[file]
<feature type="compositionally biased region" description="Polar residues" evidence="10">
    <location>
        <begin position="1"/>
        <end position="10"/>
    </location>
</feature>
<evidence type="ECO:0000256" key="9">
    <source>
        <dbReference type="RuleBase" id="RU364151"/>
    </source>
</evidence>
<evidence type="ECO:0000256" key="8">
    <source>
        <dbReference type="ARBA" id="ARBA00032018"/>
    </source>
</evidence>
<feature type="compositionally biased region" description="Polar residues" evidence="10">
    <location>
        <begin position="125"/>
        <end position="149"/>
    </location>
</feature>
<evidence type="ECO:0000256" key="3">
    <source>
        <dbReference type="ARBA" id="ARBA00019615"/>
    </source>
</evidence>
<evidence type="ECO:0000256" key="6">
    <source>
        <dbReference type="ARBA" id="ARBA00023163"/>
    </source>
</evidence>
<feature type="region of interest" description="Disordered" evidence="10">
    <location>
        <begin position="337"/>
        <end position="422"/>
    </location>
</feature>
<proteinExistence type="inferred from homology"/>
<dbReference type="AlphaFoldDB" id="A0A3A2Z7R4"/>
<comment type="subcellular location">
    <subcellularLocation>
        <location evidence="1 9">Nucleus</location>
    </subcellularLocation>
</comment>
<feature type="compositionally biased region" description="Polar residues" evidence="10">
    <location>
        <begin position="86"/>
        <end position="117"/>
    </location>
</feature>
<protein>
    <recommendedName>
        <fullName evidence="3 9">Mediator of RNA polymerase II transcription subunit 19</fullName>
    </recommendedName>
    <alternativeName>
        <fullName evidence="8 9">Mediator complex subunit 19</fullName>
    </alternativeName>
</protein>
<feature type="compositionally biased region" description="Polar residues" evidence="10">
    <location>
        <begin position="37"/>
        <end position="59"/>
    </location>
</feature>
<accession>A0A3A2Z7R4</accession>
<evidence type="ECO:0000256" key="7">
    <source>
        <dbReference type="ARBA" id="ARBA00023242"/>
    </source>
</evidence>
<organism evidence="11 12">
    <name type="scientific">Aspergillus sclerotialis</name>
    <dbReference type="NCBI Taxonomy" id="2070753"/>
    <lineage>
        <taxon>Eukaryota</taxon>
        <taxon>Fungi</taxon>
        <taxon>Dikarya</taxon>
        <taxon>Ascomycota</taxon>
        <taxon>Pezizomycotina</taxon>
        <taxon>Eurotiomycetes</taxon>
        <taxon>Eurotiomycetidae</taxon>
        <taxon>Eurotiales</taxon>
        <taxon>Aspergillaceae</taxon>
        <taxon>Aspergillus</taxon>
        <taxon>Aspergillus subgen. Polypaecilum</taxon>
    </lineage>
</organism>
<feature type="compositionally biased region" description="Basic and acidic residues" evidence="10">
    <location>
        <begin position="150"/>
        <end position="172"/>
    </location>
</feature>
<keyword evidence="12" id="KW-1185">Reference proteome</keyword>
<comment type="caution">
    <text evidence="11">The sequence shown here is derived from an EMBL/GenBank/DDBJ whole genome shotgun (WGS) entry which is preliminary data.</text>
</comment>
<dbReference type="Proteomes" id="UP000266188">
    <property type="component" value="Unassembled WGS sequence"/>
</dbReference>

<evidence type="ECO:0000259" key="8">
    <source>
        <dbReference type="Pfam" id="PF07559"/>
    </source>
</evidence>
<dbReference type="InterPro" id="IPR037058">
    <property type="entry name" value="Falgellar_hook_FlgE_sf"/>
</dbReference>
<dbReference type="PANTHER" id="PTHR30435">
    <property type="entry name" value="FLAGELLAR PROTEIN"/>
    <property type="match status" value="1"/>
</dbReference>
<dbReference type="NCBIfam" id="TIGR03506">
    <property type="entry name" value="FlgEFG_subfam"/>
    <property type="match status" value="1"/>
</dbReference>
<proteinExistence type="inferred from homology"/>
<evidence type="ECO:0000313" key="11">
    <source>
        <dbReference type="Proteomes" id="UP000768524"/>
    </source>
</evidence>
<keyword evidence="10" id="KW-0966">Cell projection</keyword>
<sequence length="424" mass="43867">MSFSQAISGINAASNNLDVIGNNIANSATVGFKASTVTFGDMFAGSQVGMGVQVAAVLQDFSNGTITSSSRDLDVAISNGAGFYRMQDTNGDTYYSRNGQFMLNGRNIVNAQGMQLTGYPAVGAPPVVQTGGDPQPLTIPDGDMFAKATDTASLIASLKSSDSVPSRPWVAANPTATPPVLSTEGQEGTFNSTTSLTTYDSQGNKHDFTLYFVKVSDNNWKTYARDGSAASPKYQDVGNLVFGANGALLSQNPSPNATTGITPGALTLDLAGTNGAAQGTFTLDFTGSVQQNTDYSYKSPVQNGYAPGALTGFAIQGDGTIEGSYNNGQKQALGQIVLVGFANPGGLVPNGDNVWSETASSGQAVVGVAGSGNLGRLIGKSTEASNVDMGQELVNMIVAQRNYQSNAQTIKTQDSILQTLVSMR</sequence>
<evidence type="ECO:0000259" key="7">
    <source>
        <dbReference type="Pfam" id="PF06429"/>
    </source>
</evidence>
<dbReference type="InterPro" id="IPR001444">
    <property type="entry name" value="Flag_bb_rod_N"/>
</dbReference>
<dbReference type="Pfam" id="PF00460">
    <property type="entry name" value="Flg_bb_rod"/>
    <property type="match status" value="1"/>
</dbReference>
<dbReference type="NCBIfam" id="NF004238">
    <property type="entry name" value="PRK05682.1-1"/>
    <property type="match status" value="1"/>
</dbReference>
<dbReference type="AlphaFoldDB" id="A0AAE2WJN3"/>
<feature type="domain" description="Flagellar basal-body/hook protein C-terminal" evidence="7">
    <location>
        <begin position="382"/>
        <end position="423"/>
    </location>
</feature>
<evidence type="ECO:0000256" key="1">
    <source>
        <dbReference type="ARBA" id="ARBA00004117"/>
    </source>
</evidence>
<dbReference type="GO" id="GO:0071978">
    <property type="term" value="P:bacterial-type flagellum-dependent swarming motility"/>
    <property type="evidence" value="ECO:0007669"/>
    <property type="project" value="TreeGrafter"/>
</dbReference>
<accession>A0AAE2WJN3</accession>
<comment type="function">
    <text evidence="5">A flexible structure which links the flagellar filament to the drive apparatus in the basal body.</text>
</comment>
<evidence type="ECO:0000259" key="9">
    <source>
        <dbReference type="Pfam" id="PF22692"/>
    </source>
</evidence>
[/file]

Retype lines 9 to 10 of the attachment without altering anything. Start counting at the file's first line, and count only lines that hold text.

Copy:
        <dbReference type="RuleBase" id="RU364151"/>
    </source>